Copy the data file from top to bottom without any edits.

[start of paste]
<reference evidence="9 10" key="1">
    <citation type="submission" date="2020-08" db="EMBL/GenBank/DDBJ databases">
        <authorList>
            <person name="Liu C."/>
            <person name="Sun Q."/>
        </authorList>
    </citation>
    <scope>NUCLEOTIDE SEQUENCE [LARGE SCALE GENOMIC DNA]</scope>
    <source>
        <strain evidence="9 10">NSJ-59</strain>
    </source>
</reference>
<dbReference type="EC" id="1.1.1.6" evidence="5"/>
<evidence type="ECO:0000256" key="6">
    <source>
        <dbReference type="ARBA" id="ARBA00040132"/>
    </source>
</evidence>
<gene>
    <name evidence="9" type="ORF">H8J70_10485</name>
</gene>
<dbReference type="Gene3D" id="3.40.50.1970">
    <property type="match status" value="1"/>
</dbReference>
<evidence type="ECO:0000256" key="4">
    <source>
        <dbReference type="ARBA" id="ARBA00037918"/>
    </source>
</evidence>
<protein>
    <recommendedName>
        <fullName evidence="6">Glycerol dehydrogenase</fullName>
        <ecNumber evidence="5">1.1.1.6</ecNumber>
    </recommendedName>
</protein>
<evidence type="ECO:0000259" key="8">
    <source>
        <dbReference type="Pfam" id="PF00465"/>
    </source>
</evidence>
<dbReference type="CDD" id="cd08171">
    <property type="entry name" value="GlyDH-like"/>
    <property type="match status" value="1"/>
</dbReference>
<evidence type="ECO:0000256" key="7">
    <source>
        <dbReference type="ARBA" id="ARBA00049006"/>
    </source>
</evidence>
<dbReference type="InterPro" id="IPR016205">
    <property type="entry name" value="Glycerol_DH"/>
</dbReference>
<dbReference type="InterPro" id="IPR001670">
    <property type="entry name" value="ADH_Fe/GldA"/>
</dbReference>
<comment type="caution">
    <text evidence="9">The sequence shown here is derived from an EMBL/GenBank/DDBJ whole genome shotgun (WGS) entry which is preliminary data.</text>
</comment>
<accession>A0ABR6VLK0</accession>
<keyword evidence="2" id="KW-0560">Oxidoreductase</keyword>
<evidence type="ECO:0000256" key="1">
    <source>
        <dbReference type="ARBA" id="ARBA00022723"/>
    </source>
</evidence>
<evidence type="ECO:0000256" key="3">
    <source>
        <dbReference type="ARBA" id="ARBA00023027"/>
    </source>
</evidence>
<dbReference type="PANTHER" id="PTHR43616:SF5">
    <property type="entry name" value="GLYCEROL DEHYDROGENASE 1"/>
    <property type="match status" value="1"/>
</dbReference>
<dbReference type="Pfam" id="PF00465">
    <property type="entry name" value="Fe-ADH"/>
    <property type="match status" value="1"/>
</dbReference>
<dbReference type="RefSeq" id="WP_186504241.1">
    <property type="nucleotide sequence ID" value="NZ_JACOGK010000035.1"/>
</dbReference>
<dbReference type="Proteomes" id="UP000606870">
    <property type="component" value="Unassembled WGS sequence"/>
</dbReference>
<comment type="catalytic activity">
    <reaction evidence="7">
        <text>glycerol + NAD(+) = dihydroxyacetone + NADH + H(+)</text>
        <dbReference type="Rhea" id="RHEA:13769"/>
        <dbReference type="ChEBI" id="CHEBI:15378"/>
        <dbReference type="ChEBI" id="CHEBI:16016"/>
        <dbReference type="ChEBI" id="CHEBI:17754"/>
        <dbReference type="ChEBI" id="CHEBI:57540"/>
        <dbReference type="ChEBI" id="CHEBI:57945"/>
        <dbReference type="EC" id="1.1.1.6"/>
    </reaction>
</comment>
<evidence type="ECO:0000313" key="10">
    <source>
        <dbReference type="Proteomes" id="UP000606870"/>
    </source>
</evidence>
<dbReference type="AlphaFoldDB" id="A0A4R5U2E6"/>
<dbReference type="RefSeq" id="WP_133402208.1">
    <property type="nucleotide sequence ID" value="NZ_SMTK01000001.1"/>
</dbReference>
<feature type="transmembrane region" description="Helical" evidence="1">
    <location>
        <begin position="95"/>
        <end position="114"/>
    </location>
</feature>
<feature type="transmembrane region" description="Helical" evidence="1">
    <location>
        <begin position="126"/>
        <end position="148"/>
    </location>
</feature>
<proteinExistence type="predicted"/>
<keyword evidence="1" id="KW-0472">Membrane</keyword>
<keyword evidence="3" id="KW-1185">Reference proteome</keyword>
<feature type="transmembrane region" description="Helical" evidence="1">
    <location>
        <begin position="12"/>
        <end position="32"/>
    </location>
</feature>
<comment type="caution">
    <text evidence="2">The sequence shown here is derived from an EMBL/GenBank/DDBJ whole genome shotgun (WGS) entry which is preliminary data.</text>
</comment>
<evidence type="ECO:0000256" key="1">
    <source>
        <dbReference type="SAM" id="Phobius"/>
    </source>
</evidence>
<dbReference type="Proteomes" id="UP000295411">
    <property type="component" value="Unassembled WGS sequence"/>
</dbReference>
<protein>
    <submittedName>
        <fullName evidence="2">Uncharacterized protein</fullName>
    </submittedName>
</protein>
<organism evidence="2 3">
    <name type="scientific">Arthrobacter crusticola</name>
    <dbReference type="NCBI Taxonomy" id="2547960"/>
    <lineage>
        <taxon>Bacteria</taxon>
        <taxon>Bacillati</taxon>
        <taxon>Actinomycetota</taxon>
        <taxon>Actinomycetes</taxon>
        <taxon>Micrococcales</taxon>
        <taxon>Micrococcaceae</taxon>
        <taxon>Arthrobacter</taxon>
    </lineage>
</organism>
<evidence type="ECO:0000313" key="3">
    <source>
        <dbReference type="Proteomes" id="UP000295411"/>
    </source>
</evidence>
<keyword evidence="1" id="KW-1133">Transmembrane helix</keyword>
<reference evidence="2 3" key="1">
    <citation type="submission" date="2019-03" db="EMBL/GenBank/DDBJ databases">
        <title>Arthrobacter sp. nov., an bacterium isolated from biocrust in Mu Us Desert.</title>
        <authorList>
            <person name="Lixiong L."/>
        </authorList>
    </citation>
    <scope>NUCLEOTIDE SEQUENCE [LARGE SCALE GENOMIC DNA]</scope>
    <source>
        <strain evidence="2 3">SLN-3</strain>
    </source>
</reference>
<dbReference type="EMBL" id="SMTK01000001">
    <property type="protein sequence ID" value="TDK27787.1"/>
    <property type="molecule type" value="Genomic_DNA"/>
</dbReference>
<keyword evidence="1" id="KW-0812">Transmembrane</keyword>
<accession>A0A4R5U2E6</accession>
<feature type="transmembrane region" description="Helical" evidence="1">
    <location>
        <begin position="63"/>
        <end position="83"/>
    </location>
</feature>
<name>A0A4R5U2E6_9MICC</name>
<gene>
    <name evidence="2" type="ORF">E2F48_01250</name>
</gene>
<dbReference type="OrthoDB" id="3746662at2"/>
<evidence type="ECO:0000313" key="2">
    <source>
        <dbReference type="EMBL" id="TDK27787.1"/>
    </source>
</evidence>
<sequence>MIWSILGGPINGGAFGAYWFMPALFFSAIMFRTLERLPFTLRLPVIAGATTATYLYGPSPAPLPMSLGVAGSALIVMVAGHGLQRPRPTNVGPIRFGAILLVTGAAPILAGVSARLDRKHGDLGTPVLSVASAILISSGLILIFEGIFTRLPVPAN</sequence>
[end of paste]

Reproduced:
<reference evidence="9 10" key="1">
    <citation type="submission" date="2020-08" db="EMBL/GenBank/DDBJ databases">
        <authorList>
            <person name="Liu C."/>
            <person name="Sun Q."/>
        </authorList>
    </citation>
    <scope>NUCLEOTIDE SEQUENCE [LARGE SCALE GENOMIC DNA]</scope>
    <source>
        <strain evidence="9 10">NSJ-59</strain>
    </source>
</reference>
<dbReference type="EC" id="1.1.1.6" evidence="5"/>
<evidence type="ECO:0000256" key="6">
    <source>
        <dbReference type="ARBA" id="ARBA00040132"/>
    </source>
</evidence>
<gene>
    <name evidence="9" type="ORF">H8J70_10485</name>
</gene>
<dbReference type="Gene3D" id="3.40.50.1970">
    <property type="match status" value="1"/>
</dbReference>
<evidence type="ECO:0000256" key="4">
    <source>
        <dbReference type="ARBA" id="ARBA00037918"/>
    </source>
</evidence>
<protein>
    <recommendedName>
        <fullName evidence="6">Glycerol dehydrogenase</fullName>
        <ecNumber evidence="5">1.1.1.6</ecNumber>
    </recommendedName>
</protein>
<evidence type="ECO:0000259" key="8">
    <source>
        <dbReference type="Pfam" id="PF00465"/>
    </source>
</evidence>
<dbReference type="CDD" id="cd08171">
    <property type="entry name" value="GlyDH-like"/>
    <property type="match status" value="1"/>
</dbReference>
<evidence type="ECO:0000256" key="7">
    <source>
        <dbReference type="ARBA" id="ARBA00049006"/>
    </source>
</evidence>
<dbReference type="InterPro" id="IPR016205">
    <property type="entry name" value="Glycerol_DH"/>
</dbReference>
<dbReference type="InterPro" id="IPR001670">
    <property type="entry name" value="ADH_Fe/GldA"/>
</dbReference>
<comment type="caution">
    <text evidence="9">The sequence shown here is derived from an EMBL/GenBank/DDBJ whole genome shotgun (WGS) entry which is preliminary data.</text>
</comment>
<accession>A0ABR6VLK0</accession>
<keyword evidence="2" id="KW-0560">Oxidoreductase</keyword>
<evidence type="ECO:0000256" key="1">
    <source>
        <dbReference type="ARBA" id="ARBA00022723"/>
    </source>
</evidence>
<evidence type="ECO:0000256" key="3">
    <source>
        <dbReference type="ARBA" id="ARBA00023027"/>
    </source>
</evidence>
<dbReference type="PANTHER" id="PTHR43616:SF5">
    <property type="entry name" value="GLYCEROL DEHYDROGENASE 1"/>
    <property type="match status" value="1"/>
</dbReference>
<dbReference type="Pfam" id="PF00465">
    <property type="entry name" value="Fe-ADH"/>
    <property type="match status" value="1"/>
</dbReference>
<dbReference type="RefSeq" id="WP_186504241.1">
    <property type="nucleotide sequence ID" value="NZ_JACOGK010000035.1"/>
</dbReference>
<dbReference type="Proteomes" id="UP000606870">
    <property type="component" value="Unassembled WGS sequence"/>
</dbReference>
<comment type="catalytic activity">
    <reaction evidence="7">
        <text>glycerol + NAD(+) = dihydroxyacetone + NADH + H(+)</text>
        <dbReference type="Rhea" id="RHEA:13769"/>
        <dbReference type="ChEBI" id="CHEBI:15378"/>
        <dbReference type="ChEBI" id="CHEBI:16016"/>
        <dbReference type="ChEBI" id="CHEBI:17754"/>
        <dbReference type="ChEBI" id="CHEBI:57540"/>
        <dbReference type="ChEBI" id="CHEBI:57945"/>
        <dbReference type="EC" id="1.1.1.6"/>
    </reaction>
</comment>
<evidence type="ECO:0000313" key="10">
    <source>
        <dbReference type="Proteomes" id="UP000606870"/>
    </source>
</evidence>
<dbReference type="AlphaFoldDB" id="A0A4R5U2E6"/>
<dbReference type="RefSeq" id="WP_133402208.1">
    <property type="nucleotide sequence ID" value="NZ_SMTK01000001.1"/>
</dbReference>
<feature type="transmembrane region" description="Helical" evidence="1">
    <location>
        <begin position="95"/>
        <end position="114"/>
    </location>
</feature>
<feature type="transmembrane region" description="Helical" evidence="1">
    <location>
        <begin position="126"/>
        <end position="148"/>
    </location>
</feature>
<proteinExistence type="predicted"/>
<keyword evidence="1" id="KW-0472">Membrane</keyword>
<keyword evidence="3" id="KW-1185">Reference proteome</keyword>
<feature type="transmembrane region" description="Helical" evidence="1">
    <location>
        <begin position="12"/>
        <end position="32"/>
    </location>
</feature>
<comment type="caution">
    <text evidence="2">The sequence shown here is derived from an EMBL/GenBank/DDBJ whole genome shotgun (WGS) entry which is preliminary data.</text>
</comment>
<evidence type="ECO:0000256" key="1">
    <source>
        <dbReference type="SAM" id="Phobius"/>
    </source>
</evidence>
<dbReference type="Proteomes" id="UP000295411">
    <property type="component" value="Unassembled WGS sequence"/>
</dbReference>
<protein>
    <submittedName>
        <fullName evidence="2">Uncharacterized protein</fullName>
    </submittedName>
</protein>
<organism evidence="2 3">
    <name type="scientific">Arthrobacter crusticola</name>
    <dbReference type="NCBI Taxonomy" id="2547960"/>
    <lineage>
        <taxon>Bacteria</taxon>
        <taxon>Bacillati</taxon>
        <taxon>Actinomycetota</taxon>
        <taxon>Actinomycetes</taxon>
        <taxon>Micrococcales</taxon>
        <taxon>Micrococcaceae</taxon>
        <taxon>Arthrobacter</taxon>
    </lineage>
</organism>
<evidence type="ECO:0000313" key="3">
    <source>
        <dbReference type="Proteomes" id="UP000295411"/>
    </source>
</evidence>
<keyword evidence="1" id="KW-1133">Transmembrane helix</keyword>
<reference evidence="2 3" key="1">
    <citation type="submission" date="2019-03" db="EMBL/GenBank/DDBJ databases">
        <title>Arthrobacter sp. nov., an bacterium isolated from biocrust in Mu Us Desert.</title>
        <authorList>
            <person name="Lixiong L."/>
        </authorList>
    </citation>
    <scope>NUCLEOTIDE SEQUENCE [LARGE SCALE GENOMIC DNA]</scope>
    <source>
        <strain evidence="2 3">SLN-3</strain>
    </source>
</reference>
<dbReference type="EMBL" id="SMTK01000001">
    <property type="protein sequence ID" value="TDK27787.1"/>
    <property type="molecule type" value="Genomic_DNA"/>
</dbReference>
<keyword evidence="1" id="KW-0812">Transmembrane</keyword>
<accession>A0A4R5U2E6</accession>
<feature type="transmembrane region" description="Helical" evidence="1">
    <location>
        <begin position="63"/>
        <end position="83"/>
    </location>
</feature>
<name>A0A4R5U2E6_9MICC</name>
<gene>
    <name evidence="2" type="ORF">E2F48_01250</name>
</gene>
<dbReference type="OrthoDB" id="3746662at2"/>
<evidence type="ECO:0000313" key="2">
    <source>
        <dbReference type="EMBL" id="TDK27787.1"/>
    </source>
</evidence>
<sequence>MIWSILGGPINGGAFGAYWFMPALFFSAIMFRTLERLPFTLRLPVIAGATTATYLYGPSPAPLPMSLGVAGSALIVMVAGHGLQRPRPTNVGPIRFGAILLVTGAAPILAGVSARLDRKHGDLGTPVLSVASAILISSGLILIFEGIFTRLPVPAN</sequence>